— Minna Salami (@MsAfropolitan) April 30, 2016
Minna Salami brilliantly and succinctly captured the essence of the news dominating our discourse during the last week in April in that one tweet. It WAS draining. Between ‘Becky with the good hair’ and a phantom Nigerian husband-eater known as Edible Catering, the façade that marriage always ends in happily ever after if you’re rich and pretty enough took a black eye.
I have my misgivings and reservations about certain aspects of Beyoncé’s Lemonade, but I would never hesitate to admit that it is a very necessary – and dare I say important album. Whether Beyoncé is actually the wife of an adulterer or not, she was telling someone’s truth, and truth telling is an often painful necessity.
On the heels of Lemonade, Tiwa Savage (who, in an ironic twist, is often described as ‘Nigeria’s Beyoncé) found it necessary to use her voice to discuss her husband’s infidelity in vivid detail. In response to Tunji ‘TJ” Balogun’s Instagram rant where he accuses Tiwa’s mother of witchcraft and Tiwa of committing the ultimate African offense – not cooking for her husband or asking if he was hungry (a crime so odious that it caused him to contemplate suicide)- Tiwa took to the internet for a one-on-one interview with revelations about her husband’s cocaine use, larceny and general propensity for being a man-whore. She had covered all this up for years in order to present a false picture of a united and happy family unit. She did this because it is what is expected of all African women.
Tiwa admitted that she would have kept up the farce had it not been for TJ bringing their private life into the public eye. However, unlike Queen Bey who was largely feted and supported for her production, a voyeur’s delight by all accounts, Tiwa found herself subject to ridicule, scorn and venom. Listed among her offenses are that she didn’t pray hard enough for her marriage (someone actually asked whether or not she’d seen War Room!); that she should have been more “civilized” in her response for the ‘sake of the child’; and that she has taken TJ’s “manhood” from him by revealing his fiscal irresponsibility and flagrant disregard for Tiwa herself and their son. In short, she should have kept on pretending.
Some people even blame her for not getting out of her two-year marriage sooner. Naturally, there are those who also blame Tiwa for not sticking with the failed marriage longer. What saddened me most is the number of women…patriarchal princesses, I call them…who came for Tiwa’s neck because she didn’t play the game as dictated by the misogynist’s code. It’s too convoluted a mess to unpack, wherein she’s simultaneously blamed for covering up her husband’s numerous offenses and now for refusing to shield him any longer. What they are really mad at is that she has chosen life, and chosen to live it more abundantly untethered a substance abusing husband.
At the end of the day, that the marriage between Tiwa Savage and Tunji Balongun failed is Tiwa’s fault, according to African society. Not the fact that her soon-to-be ex-husband is a coke head. Not the fact that he was screwing another woman in a hotel while she was miscarrying his child on a sound set in another country. Not the fact that he stole from her and has never purchased a single diaper for his son. The marriage between these two failed because Tiwa Savage didn’t come home from performing all night on stage to boil rice for her husband.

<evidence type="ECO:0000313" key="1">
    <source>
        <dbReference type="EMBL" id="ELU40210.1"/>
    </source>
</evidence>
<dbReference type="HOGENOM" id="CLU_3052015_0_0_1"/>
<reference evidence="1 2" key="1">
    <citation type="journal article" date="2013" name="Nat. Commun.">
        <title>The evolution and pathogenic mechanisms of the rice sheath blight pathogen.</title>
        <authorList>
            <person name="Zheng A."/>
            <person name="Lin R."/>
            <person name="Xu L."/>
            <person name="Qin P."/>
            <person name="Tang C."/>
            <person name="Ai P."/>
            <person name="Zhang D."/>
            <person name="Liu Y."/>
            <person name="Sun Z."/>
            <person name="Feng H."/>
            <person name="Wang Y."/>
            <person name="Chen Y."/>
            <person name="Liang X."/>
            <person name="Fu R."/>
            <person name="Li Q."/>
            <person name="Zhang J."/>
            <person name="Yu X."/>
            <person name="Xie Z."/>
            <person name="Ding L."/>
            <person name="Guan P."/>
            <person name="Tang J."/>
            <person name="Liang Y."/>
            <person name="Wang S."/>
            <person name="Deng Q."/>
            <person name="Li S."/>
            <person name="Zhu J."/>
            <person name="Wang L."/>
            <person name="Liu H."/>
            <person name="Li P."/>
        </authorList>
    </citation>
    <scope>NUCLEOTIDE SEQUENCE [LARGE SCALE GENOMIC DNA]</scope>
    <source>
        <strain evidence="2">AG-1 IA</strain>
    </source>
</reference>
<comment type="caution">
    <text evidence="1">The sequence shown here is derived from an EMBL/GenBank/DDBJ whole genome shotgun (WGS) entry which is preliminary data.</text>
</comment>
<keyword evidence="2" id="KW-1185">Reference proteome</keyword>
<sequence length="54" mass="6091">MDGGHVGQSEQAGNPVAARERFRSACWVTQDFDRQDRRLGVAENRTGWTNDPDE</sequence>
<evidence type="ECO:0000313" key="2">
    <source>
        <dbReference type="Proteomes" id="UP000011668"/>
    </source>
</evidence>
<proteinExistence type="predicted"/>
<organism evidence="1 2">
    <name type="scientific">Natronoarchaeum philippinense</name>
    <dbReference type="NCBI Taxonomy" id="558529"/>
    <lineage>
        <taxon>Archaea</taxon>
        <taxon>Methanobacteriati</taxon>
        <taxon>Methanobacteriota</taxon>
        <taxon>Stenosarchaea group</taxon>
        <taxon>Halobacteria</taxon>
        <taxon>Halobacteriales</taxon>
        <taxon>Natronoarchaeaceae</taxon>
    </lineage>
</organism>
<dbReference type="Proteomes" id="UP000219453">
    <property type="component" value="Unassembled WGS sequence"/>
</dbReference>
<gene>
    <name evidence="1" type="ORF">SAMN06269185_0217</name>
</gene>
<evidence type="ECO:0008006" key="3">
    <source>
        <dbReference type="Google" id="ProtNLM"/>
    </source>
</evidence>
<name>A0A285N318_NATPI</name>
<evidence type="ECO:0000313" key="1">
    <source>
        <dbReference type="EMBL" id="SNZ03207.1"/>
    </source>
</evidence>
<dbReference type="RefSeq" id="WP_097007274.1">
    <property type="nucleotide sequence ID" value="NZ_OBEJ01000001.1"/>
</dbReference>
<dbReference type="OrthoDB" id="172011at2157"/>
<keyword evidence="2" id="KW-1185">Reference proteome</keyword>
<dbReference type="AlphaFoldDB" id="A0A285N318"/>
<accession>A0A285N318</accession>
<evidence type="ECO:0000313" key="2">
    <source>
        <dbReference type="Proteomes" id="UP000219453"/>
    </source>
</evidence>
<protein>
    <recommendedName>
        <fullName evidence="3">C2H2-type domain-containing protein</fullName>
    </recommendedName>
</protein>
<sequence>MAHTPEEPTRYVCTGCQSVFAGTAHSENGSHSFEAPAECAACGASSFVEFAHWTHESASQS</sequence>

There must’ve been something in the air this week. It was like a river dam burst and we were swimming in a deluge of tales marital woe. I encountered a number of women who have suffered quietly through the indignities that their husband’s (or boyfriend, in one case) have subjected them to. Some of them will stay with their tormentors because culture and shame demand them to. One will have to stay with her tyrant overlord because the choice has been taken from her. And with their permission, I will tell their stories, changing only certain details to protect their identities.
Why is it important for me to do this when I have what most would consider a relatively healthy marriage? Why should I even care? It’s because the reason(s) that these women feel the need to embrace a culture of silence has a harmful spillover effect into other areas of the Black female existence beyond marriage. This is not just a celebrity problem. Tiwa and Beyonce spoke/sang the truths of many women. And it’s also because I have compassion for these couples; not just the women. I feel pity for both people trapped in unhealthy relationships because they feel beholden to unrealistic expectations and cultural norms that serve no one, really. It’s also because these women were brave enough to determine their personal breaking points and chose to tell someone about their unhappiness. And isn’t that the first step to reclaiming your freedom? Confessing the truth about your present reality?
There’s a quote about truth that I ran across the other day, and I think it’s fitting in this post-Tiwa Headscarf Lemonade sipping era. It says:
“The truth never hurts unless it ought to and sometimes it’s a powerful wake-up call for all concerned. There’s never a really good or special time to decide to tell the truth – the time is all the time. “ – Howard Tullman
I’ve been struggling with how to narrate these stories, and I’ve concluded that the best way is with their own words. First up: The Night Nurse’s Tale.